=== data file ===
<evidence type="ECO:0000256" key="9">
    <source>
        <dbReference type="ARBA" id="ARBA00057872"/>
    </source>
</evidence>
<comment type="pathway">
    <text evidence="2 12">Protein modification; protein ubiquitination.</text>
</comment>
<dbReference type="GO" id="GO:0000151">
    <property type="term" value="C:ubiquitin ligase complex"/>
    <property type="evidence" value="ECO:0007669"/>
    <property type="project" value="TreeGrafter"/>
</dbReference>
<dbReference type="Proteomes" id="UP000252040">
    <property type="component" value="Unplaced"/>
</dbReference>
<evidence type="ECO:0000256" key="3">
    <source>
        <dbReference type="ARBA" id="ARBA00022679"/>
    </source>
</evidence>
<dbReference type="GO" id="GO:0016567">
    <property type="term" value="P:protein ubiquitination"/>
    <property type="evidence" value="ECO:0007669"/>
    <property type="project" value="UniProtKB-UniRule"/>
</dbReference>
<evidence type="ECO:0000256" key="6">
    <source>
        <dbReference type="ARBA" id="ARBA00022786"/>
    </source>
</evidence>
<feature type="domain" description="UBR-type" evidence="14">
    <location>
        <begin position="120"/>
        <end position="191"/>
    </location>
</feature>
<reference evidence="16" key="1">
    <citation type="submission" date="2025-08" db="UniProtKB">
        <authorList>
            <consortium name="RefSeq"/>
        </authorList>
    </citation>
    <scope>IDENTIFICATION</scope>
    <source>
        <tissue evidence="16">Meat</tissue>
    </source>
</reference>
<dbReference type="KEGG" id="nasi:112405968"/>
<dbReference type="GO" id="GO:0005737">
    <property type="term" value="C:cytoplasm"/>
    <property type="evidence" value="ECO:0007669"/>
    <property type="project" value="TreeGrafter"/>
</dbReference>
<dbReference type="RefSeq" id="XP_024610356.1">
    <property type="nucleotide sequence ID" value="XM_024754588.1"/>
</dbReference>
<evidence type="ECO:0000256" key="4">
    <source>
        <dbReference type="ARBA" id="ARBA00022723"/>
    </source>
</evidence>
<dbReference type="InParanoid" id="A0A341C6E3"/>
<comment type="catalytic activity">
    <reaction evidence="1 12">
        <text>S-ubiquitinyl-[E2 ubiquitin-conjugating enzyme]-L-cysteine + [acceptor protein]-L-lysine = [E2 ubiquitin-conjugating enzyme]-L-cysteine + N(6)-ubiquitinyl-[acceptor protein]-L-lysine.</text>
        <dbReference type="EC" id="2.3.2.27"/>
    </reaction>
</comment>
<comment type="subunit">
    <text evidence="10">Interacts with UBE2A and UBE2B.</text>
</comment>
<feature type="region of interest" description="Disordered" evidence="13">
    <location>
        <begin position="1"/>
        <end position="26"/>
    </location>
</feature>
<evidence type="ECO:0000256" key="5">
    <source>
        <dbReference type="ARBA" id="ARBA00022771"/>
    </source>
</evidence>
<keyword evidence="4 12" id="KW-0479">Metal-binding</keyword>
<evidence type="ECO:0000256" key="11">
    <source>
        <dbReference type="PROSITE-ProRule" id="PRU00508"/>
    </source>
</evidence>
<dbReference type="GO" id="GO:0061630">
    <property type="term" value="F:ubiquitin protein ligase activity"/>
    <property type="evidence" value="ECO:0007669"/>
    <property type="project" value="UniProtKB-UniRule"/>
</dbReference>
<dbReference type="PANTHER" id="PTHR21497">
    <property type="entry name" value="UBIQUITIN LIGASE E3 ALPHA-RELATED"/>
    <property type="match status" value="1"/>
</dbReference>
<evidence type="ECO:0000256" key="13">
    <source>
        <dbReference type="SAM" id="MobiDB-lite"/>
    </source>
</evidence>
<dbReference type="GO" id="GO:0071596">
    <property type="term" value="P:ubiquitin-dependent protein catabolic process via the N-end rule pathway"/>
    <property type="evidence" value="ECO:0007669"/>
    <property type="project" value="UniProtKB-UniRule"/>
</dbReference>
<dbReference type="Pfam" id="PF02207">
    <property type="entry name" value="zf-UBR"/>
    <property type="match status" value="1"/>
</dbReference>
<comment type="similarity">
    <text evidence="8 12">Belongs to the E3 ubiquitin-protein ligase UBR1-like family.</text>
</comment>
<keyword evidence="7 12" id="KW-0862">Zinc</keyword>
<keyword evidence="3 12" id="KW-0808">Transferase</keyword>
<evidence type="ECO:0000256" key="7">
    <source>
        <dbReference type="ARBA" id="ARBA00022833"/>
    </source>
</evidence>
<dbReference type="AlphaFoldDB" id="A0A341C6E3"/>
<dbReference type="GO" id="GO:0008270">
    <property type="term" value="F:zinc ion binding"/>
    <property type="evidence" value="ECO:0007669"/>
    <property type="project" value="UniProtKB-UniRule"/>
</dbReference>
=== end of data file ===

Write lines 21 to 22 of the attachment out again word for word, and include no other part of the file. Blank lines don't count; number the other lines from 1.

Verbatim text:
</evidence>
<dbReference type="GO" id="GO:0016567">